This lesson plan allows student to examine different parts of plant life while still being fun and relating to Halloween. In this lesson the students will be introduced to plant cycles and be able to examine the changes a plant goes through. Students will also learn about characterises. Then we will apply what we know about characteristics to characterizing a pumpkin.

Week Five, Six & Seven- Little Red Riding Hood Story Investigation- Independent Teaching

In this lesson student are going to get to investigate the three main areas of Little Red Riding Hood. The three main areas are setting, character and problem and solution. In the first day of the lesson students will focus on the setting of the story. When examining the setting we are going to be looking for elements like; location, time of day, what we see in the setting, what we hear in the setting and maybe what smells would we have in the setting. This will help students to develop a strong understanding of the setting in our story. Day 2 of the lesson will focus on character. In the character lesson student will get to be more hands on by using provided materials to create a visual representation of the main character Little Red Riding Hood. Students will also examine traits of the personality of the character. In the final day the students will be examining the problem and solutions in the story. They will also explore possible other solutions that character could have done. Overall this lesson will provide students with lots of time examine and explore the carious elements of a story.

Week Eight- Traditions and Cookie Decorating

In this activity students where introduced to self and began exploring traditions that shape our sense of self. Students shared traditions, stories or celebrations that make the unique. Then I shared a tradition that makes me unique which is Christmas cookie decorating. Then students got to take part in my unique tradition and make Christmas cookies. Tis was a very fun and interactive lesson for my last day of placement.

Land Acknowledge

I would like to acknowledge that I live and learn on treaty land. which is the traditional lands of the nêhiyawak, Anihšināpēk, Dakota, Lakota, and Nakoda, and the homeland of the Métis/Michif Nation. As I continue to learn and teach on these indigenous lands I will continue my journey to Truth and Reconciliation as I vow to never stop learning about the traditional peoples of this land.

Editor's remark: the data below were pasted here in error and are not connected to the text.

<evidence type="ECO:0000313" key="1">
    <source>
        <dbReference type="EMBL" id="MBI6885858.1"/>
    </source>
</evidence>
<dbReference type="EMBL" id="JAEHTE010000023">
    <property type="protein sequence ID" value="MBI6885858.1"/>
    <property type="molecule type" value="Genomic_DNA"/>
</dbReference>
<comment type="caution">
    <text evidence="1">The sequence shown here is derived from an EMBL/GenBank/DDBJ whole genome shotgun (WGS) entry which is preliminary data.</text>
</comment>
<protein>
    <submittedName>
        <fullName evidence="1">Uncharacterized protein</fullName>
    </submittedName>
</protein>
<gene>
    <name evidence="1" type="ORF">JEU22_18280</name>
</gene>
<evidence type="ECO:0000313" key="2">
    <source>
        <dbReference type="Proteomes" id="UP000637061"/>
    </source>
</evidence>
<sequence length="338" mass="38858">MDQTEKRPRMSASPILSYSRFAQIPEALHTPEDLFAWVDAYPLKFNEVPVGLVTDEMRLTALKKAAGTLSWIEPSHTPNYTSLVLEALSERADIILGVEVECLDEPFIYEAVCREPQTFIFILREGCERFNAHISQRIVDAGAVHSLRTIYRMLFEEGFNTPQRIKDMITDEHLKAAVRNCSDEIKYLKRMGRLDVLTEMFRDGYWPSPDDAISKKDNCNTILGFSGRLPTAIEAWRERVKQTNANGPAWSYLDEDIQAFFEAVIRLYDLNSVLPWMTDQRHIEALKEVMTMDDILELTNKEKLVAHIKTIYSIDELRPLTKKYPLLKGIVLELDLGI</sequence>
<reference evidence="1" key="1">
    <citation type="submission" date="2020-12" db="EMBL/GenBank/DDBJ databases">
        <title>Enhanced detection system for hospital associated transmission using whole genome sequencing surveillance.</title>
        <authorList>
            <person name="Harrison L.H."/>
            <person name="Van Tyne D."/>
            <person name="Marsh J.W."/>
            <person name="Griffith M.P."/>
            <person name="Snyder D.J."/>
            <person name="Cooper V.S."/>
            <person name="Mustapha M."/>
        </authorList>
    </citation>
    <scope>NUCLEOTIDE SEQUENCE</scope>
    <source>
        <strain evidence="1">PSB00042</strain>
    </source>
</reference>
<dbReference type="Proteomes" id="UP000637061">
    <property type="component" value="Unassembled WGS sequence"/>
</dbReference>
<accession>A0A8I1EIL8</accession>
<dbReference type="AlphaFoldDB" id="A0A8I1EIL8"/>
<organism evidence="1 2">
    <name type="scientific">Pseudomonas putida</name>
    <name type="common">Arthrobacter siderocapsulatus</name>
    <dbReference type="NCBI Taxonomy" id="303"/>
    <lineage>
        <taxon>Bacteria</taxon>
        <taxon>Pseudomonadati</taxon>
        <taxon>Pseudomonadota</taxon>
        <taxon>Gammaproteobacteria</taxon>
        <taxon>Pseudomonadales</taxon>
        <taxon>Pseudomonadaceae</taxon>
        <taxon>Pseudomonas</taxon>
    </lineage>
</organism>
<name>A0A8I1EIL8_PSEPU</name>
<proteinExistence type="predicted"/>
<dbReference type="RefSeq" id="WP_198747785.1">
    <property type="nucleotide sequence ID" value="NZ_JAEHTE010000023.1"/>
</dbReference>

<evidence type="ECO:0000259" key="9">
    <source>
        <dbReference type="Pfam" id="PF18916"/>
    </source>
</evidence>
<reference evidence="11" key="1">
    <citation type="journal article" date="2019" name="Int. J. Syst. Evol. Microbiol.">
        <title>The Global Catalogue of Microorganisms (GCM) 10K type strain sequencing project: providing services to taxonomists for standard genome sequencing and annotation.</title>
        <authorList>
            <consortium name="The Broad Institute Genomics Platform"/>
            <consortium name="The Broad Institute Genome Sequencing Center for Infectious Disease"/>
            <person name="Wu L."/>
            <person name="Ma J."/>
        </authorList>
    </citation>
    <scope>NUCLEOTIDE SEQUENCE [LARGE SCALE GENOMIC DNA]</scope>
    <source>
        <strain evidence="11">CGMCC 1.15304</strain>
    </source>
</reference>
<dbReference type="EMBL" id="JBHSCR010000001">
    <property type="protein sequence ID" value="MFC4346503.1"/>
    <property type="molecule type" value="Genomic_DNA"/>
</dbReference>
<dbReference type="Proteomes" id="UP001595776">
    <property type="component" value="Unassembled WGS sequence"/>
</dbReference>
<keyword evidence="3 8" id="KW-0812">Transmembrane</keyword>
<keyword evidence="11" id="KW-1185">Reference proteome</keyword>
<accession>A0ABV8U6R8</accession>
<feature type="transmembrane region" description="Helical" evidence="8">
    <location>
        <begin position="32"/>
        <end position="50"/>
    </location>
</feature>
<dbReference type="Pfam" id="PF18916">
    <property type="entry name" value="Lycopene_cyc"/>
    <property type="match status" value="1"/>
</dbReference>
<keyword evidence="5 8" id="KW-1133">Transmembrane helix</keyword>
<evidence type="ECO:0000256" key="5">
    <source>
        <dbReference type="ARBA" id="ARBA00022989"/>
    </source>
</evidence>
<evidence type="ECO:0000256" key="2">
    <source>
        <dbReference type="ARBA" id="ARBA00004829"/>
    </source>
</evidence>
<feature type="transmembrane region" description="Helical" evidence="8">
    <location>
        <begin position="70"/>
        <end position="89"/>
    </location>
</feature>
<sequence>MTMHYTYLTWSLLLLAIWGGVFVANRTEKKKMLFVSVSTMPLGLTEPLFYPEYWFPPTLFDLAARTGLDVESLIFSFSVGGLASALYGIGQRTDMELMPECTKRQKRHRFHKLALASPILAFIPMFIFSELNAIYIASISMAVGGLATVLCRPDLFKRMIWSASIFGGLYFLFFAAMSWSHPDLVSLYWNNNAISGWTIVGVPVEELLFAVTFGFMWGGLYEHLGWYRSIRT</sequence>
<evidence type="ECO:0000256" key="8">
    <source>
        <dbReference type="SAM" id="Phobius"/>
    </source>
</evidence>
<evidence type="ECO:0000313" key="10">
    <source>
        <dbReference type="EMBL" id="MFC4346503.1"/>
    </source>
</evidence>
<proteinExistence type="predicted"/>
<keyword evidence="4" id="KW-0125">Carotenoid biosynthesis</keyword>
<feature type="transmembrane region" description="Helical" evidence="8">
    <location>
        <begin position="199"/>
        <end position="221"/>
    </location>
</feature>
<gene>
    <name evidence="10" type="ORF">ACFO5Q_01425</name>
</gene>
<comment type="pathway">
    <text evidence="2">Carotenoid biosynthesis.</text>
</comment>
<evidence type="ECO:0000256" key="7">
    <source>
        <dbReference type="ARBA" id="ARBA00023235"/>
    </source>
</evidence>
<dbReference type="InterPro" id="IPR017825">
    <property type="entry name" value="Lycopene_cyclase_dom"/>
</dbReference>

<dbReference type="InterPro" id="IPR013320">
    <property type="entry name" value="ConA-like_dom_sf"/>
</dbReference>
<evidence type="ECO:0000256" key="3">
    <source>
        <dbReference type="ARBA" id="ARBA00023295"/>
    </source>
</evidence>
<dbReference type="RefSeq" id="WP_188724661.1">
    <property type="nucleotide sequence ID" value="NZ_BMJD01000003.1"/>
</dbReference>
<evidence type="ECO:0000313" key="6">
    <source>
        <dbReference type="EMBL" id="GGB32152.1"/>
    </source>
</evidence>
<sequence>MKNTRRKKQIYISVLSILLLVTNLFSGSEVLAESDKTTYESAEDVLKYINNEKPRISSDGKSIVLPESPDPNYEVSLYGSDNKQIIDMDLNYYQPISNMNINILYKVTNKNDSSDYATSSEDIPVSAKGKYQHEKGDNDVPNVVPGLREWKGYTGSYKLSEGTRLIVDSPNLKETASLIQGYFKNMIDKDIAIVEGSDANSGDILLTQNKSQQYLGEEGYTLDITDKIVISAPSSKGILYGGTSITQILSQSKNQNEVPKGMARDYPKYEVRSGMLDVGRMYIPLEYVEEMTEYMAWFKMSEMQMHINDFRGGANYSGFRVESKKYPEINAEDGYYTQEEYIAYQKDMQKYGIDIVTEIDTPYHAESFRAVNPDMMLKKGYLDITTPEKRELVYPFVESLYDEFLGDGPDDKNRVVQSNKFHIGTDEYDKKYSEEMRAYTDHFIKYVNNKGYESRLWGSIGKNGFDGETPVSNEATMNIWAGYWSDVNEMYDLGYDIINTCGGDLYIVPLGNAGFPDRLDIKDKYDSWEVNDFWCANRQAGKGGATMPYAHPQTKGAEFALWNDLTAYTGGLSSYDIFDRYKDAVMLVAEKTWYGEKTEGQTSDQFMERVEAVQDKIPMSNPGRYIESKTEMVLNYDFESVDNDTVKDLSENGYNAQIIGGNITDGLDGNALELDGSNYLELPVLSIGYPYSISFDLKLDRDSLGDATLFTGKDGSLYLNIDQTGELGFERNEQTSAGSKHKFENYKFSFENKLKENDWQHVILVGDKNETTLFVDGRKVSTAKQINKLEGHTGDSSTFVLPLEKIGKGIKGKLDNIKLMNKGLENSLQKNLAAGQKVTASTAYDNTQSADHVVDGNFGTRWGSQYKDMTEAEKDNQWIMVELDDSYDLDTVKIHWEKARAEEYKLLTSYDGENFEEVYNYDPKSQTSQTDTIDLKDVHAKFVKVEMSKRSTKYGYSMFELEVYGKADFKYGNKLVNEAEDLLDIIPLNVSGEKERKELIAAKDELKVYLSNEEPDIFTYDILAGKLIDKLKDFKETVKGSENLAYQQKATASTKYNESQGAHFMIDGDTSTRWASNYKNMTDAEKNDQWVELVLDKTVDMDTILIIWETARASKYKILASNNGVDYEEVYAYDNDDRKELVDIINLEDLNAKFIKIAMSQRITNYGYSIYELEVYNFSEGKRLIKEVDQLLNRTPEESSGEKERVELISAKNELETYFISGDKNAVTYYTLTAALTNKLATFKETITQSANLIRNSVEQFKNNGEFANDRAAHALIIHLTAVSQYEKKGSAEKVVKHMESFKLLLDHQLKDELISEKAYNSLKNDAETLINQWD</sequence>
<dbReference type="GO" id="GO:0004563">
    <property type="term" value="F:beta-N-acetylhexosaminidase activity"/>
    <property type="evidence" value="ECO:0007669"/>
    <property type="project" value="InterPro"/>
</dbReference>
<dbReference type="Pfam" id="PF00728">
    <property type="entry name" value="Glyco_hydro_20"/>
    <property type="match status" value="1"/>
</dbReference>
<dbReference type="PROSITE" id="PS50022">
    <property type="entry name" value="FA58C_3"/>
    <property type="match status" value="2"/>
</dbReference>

About Us – Treaty 4 Gathering

Guest Responses

Topic- The Importance of Names and Stories

3 Big Takeaways, New Understandings

  • A name is more than just a name. It has a bigger purpose. A name is the first thing we know about our students and this name can tell us a lot of important cues like; country of origin, gender and language. These are all really important because they provide the first insight into our students lives. Therefore, I feel students should be encouraged to use their entire name and not change their name as we see happening in the honour their names article.
  • Students don’t care if you mess up, they care if you try. In both articles Honour Their Names, and On Behalf of Their Names, teachers choose not to use students’ names or pronouns because they are afraid of messing up. However in the article On Behalf of Their Names one teacher says she doesn’t use pronouns because she doesn’t want to mess up but the student reply’s by saying “ Messing up isn’t the problem, we know it’s hard to get used to, we actually just want you to try.” (Deych ) I think this is a key concept that I will try to remember as a teacher, just try that all the student wants.
  • I believe you. This method is modeled in the article I Believe You. The adults simply start their response by saying I believe……..The article claims that the staff and students could both sense a shift in the classroom climate and their relationships with the teacher.  As a future educator the I believe model is defiantly something I want to try to implement because I think it would be a huge asset for building relationships as a teacher.

2 Connections 

  • One connection I had comes from the article Honour Their Names. In the article Alejandro Jimenez discuss how the ESL teacher had issues pronouncing his name and instead just decided to call him Alex. Similar I also have a long name and often when I meet new people, they ask can I call you Amber. When I was younger, I would always say ye it didn’t seem like a big deal to me. However, on time I was asked what I preferred to be called in front of my Nana and to my surprise she got rather upset. She told the person “Call her Amberlee, if her parents wanted people to refer to her as Amber, they would have named her Amber.” From that experience I realized the importance of my name. So now when people ask if they can call me Amber, I just say no I prefer Amberlee.